Abstract and Keywords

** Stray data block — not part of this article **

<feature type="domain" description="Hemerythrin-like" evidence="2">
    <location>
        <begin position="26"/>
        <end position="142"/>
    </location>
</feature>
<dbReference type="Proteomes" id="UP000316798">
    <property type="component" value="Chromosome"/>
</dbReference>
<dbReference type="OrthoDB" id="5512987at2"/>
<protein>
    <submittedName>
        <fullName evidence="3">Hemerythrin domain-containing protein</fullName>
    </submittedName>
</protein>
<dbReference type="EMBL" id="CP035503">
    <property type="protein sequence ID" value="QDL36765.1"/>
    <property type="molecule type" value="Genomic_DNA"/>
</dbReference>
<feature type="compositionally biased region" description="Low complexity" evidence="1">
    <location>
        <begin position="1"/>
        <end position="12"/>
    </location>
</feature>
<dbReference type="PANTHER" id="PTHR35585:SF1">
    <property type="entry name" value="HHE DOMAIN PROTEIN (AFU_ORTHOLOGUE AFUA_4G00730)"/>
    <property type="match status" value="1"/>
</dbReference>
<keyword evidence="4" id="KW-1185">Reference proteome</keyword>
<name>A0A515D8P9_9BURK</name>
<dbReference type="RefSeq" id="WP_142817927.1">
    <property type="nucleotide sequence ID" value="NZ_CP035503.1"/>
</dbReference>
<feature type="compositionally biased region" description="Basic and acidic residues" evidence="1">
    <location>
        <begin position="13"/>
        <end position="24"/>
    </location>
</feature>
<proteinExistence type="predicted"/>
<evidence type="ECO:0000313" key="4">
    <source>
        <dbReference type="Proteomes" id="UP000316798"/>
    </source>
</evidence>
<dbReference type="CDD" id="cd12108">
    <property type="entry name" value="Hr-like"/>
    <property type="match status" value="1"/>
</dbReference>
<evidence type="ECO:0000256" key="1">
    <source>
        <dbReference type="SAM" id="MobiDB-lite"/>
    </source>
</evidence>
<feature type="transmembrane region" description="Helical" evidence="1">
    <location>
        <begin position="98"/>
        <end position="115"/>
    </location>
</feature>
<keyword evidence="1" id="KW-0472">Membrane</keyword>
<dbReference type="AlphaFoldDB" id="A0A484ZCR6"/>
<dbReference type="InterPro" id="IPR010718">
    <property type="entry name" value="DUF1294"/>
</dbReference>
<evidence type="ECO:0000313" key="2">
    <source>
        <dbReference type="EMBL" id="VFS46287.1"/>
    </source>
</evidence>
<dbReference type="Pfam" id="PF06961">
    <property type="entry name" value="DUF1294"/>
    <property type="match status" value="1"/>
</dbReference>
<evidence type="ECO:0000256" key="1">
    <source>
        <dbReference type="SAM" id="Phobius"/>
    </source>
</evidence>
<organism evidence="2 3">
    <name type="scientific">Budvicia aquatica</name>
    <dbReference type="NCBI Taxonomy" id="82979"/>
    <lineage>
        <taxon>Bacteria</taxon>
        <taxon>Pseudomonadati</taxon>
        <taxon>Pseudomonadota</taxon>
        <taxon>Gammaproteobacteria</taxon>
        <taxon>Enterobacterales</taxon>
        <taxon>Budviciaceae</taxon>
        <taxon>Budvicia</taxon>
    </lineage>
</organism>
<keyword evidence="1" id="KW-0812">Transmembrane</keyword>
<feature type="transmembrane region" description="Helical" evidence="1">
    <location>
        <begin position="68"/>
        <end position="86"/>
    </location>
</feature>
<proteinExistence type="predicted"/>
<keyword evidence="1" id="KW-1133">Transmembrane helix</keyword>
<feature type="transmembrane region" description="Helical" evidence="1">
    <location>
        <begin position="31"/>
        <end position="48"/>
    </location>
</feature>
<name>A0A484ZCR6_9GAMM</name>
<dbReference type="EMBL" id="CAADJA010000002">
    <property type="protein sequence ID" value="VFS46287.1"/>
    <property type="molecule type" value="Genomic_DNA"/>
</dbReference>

This chapter explores the idea that a lack of congruence between national policies on gender integration in the military and the requirements of UN Security Council Resolution 1325 account for many of the implementation problems identified at the level of international military missions. To do so, this chapter reviews scholarly and policy developments regarding gender integration in the armed forces of different UN member states, with a special focus on military training and socialization. Drawing on a diverse literature, including case studies and comparative analyses developed during the last two decades, it describes the structural and cultural dimensions of national policies on gender integration in the military. It then examines the extent to which these policies have been congruent with the WPS agenda. This chapter argues that the steady growth of women in national militaries has not translated into an identical increase in their engagement at the international level. Relative success in recruiting and retaining women in national forces does not automatically reduce the gender gap in international missions.
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